Australia, Events, Industry News, International, News, Product News, Products, Technology

Tadano’s Greener future

The sensational Hybrid Technology Tadano presented at bauma features a functional all terrain crane, with the superstructure running exclusively on electric power. 

Some say the future is electric – Tadano clearly thinks the same way as evidenced by its presentation of a demonstration all terrain crane with an electrified superstructure to a broad public at bauma 2022. 

“With this innovative tech demo, we’ll show how Tadano is already laying the foundation so as to be able to use all options for carbon-neutral crane operation in the future,” highlights Project Manager Alexandra Löhner. 

In fact, the hybrid approach is part of a whole series of forward-looking solutions like the E-Pack and the ability to run Tadano cranes on alternative diesel fuels, all of which are among Tadano’s efforts to be a trailblazer in the field of environmentally friendly and climate-friendly alternative drives. 

This is being done against the backdrop of the company’s commitment to sustainability and protecting the environment.

More specifically, the Tadano Group has the explicit goal of reducing CO2 emissions from its business activities by 25 per cent worldwide, and those from its products by 35 per cent by 2030. Tadano discussed this approach with customers at bauma while using this hybrid tech demo as an example to get feedback for future developments.

This is why suitability for real-life use was a priority from the get-go when developing the hybrid tech demo and why the crane is designed to remain fully self-sufficient and ready for operation at all times, regardless of operating conditions. This was achieved with a particularly flexible power supply concept in which the superstructure’s electric operation can be powered through the integrated battery, through a connection to external power, or with the help of a generator on the diesel engine that provides power for the electric motor on the superstructure. The result? The superstructure always runs on exclusively electric power while the system ensures maximum reliability.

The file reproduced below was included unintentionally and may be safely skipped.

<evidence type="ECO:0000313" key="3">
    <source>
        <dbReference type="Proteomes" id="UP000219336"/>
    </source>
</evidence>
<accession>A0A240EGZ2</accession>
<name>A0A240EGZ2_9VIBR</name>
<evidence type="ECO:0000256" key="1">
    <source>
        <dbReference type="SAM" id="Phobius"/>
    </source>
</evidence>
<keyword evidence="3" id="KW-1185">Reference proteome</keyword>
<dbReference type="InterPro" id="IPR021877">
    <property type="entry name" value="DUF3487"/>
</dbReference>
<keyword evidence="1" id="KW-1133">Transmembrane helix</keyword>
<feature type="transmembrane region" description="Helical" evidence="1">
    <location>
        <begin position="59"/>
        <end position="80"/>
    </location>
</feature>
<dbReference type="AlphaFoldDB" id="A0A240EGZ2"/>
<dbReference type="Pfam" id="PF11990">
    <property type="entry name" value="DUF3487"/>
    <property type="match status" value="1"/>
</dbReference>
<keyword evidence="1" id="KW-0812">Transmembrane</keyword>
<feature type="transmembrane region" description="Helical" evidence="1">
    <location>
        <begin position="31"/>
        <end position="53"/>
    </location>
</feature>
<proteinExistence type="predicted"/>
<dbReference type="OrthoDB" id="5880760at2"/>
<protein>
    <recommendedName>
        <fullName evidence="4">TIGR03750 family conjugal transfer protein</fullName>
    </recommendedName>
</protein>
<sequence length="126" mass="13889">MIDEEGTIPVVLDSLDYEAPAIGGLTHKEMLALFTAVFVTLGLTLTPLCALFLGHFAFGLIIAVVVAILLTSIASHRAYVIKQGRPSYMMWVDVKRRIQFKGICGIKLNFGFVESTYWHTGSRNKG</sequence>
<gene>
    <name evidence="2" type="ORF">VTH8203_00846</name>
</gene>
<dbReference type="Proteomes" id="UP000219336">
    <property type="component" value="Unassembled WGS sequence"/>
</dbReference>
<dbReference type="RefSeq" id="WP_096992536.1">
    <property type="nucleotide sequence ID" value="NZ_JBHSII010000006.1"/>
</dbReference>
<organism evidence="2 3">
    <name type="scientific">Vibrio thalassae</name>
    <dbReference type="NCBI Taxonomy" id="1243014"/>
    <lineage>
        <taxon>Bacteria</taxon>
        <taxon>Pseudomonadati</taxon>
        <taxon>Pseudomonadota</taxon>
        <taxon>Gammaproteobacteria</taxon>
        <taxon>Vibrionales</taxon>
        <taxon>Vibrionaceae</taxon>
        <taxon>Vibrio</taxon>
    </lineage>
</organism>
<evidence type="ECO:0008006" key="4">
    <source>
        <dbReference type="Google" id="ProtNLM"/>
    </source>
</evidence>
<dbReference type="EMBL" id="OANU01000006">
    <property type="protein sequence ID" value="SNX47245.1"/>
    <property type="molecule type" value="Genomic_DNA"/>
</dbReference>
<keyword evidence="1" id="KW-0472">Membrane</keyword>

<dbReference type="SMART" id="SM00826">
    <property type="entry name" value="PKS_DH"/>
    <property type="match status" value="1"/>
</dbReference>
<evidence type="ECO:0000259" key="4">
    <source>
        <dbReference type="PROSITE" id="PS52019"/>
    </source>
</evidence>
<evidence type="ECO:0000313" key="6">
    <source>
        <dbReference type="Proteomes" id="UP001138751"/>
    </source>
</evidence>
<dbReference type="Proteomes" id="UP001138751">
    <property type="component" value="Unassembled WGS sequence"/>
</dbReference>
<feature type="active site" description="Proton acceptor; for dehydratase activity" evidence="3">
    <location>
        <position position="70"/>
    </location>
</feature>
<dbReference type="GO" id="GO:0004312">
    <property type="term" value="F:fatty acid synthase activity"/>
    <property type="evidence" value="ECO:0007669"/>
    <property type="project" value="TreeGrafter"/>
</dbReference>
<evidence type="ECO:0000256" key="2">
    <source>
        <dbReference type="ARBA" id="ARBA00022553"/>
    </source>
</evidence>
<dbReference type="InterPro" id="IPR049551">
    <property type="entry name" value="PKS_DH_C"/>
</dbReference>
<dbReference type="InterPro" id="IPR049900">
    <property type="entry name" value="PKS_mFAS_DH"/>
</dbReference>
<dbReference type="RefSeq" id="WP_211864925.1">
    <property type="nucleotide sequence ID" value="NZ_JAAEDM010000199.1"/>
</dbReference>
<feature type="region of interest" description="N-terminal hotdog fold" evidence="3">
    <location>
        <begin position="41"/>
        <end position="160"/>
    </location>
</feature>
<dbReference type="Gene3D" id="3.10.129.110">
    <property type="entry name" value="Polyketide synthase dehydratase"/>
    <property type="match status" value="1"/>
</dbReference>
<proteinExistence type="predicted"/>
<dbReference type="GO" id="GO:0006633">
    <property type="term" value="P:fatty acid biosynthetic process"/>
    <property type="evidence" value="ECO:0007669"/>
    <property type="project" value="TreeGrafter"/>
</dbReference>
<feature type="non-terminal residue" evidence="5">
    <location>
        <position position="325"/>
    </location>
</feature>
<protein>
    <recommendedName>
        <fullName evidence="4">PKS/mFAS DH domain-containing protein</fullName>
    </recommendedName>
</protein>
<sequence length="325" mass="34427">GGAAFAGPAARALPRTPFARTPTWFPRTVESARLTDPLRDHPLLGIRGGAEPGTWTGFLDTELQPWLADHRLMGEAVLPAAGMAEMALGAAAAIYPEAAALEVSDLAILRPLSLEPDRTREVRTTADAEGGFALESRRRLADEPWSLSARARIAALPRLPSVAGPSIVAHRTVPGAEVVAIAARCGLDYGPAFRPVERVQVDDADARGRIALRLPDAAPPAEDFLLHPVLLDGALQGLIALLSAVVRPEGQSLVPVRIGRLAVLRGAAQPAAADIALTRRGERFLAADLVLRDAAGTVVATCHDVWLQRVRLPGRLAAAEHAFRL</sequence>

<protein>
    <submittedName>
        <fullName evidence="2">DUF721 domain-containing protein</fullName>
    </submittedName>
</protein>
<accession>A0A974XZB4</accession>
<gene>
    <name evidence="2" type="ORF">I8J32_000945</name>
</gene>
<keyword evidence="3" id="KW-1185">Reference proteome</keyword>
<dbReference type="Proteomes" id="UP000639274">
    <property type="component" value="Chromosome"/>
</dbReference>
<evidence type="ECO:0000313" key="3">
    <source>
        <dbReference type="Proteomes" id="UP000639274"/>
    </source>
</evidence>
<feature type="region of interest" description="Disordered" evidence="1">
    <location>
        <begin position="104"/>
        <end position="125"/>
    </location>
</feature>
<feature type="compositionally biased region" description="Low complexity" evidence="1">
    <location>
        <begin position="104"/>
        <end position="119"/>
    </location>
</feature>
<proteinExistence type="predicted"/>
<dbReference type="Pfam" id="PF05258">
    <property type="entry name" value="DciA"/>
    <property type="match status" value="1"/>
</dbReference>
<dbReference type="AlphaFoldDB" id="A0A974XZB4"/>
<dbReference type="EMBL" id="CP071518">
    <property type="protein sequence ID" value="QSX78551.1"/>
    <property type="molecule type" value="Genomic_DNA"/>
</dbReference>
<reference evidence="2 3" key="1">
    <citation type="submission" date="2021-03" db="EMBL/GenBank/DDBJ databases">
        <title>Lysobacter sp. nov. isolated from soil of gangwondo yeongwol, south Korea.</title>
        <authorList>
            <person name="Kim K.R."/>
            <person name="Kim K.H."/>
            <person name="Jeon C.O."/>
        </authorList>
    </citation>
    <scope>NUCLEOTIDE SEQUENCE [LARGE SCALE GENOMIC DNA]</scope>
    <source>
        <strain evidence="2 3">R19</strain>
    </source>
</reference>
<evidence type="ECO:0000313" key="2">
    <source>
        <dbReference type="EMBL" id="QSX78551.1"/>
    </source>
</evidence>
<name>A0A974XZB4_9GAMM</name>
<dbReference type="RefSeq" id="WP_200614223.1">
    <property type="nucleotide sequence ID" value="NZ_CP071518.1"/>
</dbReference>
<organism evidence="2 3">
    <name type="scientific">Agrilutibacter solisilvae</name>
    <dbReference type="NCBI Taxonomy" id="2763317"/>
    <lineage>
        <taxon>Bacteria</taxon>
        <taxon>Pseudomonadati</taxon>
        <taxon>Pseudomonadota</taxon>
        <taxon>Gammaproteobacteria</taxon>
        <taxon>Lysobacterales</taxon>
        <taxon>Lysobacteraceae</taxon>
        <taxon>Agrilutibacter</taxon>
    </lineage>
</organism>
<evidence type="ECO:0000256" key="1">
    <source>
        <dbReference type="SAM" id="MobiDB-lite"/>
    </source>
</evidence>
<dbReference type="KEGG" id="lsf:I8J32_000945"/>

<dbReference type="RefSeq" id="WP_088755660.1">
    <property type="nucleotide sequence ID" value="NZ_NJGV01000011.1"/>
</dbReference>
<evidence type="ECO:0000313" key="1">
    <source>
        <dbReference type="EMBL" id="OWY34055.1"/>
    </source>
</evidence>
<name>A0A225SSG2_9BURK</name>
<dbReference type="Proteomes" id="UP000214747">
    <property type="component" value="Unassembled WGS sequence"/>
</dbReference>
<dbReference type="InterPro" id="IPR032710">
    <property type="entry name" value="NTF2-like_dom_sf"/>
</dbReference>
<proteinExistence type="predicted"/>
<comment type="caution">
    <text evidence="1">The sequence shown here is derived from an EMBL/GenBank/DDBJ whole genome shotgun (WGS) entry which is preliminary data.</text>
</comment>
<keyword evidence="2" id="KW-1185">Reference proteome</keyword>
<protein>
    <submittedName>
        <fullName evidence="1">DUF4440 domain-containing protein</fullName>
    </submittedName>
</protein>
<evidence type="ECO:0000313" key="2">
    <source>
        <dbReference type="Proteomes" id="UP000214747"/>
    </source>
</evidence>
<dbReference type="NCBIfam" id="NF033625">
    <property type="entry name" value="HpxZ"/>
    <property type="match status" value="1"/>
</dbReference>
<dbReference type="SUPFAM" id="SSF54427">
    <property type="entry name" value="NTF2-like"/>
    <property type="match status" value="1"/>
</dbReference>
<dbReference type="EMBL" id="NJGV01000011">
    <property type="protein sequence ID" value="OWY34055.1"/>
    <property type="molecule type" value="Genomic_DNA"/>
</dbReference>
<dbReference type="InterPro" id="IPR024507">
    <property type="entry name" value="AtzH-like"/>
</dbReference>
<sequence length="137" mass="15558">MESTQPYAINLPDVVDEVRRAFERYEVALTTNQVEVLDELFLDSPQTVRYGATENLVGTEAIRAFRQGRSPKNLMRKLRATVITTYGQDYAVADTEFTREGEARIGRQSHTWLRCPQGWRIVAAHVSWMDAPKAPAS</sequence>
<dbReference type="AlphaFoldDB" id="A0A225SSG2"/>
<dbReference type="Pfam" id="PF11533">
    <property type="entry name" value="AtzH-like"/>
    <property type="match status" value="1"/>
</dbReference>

Also worth mentioning: The electrified superstructure design makes it possible to use either 32 A or 63 A connectors when using external power.

Any concerns about the performance of an electrified crane would be totally unfounded: The electric motor’s working speed and delivered lifting capacity are exactly at the same level as those of a diesel engine – and that is regardless of which of the three possible sources of power is used, since the battery serves as a buffer. Moreover, the hybrid demo crane shines in other areas as well.

Tadano clearly thinks the future is electric and presented a demonstration all terrain crane with an electrified superstructure to a broad public for the first time ever at this year’s bauma.

For instance, its electric crane operation comes with significantly lower noise emissions under all lifting conditions.

Extremely promising benefit–cost ratio

The demo crane also brings good news in regard to operating costs, with the primary reason for this being the electric motor’s high efficiency – around 95 per cent under ideal conditions. 

“When we take into account all the components in the electric drive system – that is, all the way from the outlet to the electric motor – our demo crane consistently achieves a system efficiency of around 85 per cent. That’s more than twice as much as an efficient diesel engine, which comes in at a much lower 40 per cent,” Hydraulics & Electrics Manager Carsten Henglein says.

This also yields a significantly better carbon footprint for the hybrid demo crane. “Our calculations used the energy mix in Germany in 2020 as a basis, meaning that the percentage of renewable power fed in would be 47 per cent. But even with a less environmentally friendly mix, these calculations show that electric superstructure operation would still be able to reduce the corresponding carbon footprint by up to 50 per cent in comparison to diesel-driven superstructures,” he underscores.